Men, your candidate, it doesn’t matter which he is, is not ultimately the hope of the world, and he’s truly not the hope of the United States. Our candidates are just flawed men, in a very dysfunctional system, in a nation that is convulsed in exceptional chaos. This election is a hot mess, in a dumpster fire, in the middle of a train wreck. (To borrow one commentator’s description of the first debate). The Kingdom of Heaven is the hope of the world.

So we vote as best we can. But we remember neither one is our ultimate hope. And neither one is your enemy.

Do you know who your enemy actually is? I John 5:19 tells us: “We know that we are children of God, and that the whole world is under the control of the evil one.”

Do you have any question as to whether the evil one is in control? Romans 8 makes it very clear.

Romans 8:22, 23– “We know that the whole creation has been groaning as in the pains of childbirth right up to the present time. Not only so, but we ourselves, who have the first fruits of the Spirit, groan inwardly as we wait eagerly for our adoption to sonship, the redemption of our bodies.

8:26  “In the same way, the Spirit helps us in our weakness. We do not know what we ought to pray for, but the Spirit himself intercedes for us through wordless groans.

We may think we are in the political battle of our lives. The much bigger story is we are in the spiritual battle of, not just the century or millennium, but of the history of mankind. And we have been since the Garden.

We all suffer from the control of the evil one. The Enemy is in control. Is there ever a year in our lives when that was more evident?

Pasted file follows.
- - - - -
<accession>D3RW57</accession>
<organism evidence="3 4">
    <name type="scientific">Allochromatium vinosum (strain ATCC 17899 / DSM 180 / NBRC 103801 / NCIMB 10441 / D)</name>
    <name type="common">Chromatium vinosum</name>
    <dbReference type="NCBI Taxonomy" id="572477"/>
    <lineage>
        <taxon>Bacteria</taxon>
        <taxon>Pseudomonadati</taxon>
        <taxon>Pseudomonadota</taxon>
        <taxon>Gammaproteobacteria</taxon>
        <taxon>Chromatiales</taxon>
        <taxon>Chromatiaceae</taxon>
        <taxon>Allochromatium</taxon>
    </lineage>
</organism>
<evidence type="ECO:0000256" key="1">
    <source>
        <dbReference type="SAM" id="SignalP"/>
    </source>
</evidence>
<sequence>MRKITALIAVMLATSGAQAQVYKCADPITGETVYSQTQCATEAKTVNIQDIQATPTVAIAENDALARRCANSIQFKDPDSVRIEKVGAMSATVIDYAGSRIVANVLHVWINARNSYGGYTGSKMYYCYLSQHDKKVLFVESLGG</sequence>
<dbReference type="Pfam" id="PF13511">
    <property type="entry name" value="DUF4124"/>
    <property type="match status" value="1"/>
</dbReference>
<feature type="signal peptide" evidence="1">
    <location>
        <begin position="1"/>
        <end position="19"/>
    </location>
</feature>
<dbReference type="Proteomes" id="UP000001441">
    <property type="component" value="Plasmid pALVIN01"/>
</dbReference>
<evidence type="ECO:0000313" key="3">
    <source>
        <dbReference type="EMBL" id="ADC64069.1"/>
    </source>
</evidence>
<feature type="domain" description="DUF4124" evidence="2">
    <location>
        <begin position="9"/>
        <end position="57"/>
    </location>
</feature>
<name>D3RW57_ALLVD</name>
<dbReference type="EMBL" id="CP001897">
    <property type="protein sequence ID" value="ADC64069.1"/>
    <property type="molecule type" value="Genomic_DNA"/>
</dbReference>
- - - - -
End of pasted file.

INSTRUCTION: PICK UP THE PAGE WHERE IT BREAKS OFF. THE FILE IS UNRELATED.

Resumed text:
• All Creation is groaning! With disease, firestorms and hurricanes.
  • We first fruits are groaning, under civil divisiveness and bitter splits from friends and family.
  • Even the Spirit himself groans on our behalf.

But let me be very clear. Yes, the Bible says the evil one is in control, but God is in charge.

  • He sovereign. He is almighty.
  • He writes the last sentence in the last chapter.
  • Whenever he chooses to, He yanks the rug, pulls the plug, stops the horror story, and brings it to the end.

Not just AN end. THE end. The Enemy may be in control, but God is in charge.

Until then, we who are members and ambassadors of the Kingdom of Heaven remember Eph. 6:10-18:

 “Finally, be strong in the Lord and in his mighty power. Put on the full armor of God, so that you can take your stand against the devil’s schemes. For our struggle is not against flesh and blood, but against the rulers, against the authorities, against the powers of this dark world and against the spiritual forces of evil in the heavenly realms.”

The armor that protects us is not of the world. It is:

  • the belt of truth
  • the breastplate of righteousness
  • the gospel of peace
  • the shield of faith
  • the helmet of salvation
  • the sword of the Spirit, which is the word of God.

The world smirks at those ideas as weapons of war. The Enemy shudders. He knows their power. In the end, these are the attributes that will win the war of all wars.

We represent another Kingdom. One that is not of this world. Elevating any mayor, governor, senator, representative or presidential candidate to a position where we view him as the sole representative of the Kingdom defiles the integrity of the Kingdom.

Doing so reminds me of Jesus’ response when he found money lenders, cheats and frauds in the temple. He tossed them out. He said in effect, Don’t you dare defile my father’s house with these cheats!

I think Jesus would say the same about elevating political candidates to the level of spiritual authority or our source of all hope. Wait a minute, men, isn’t God actually in charge? Isn’t He our source of hope? We defile the honor of the Kingdom by dragging it through human politics.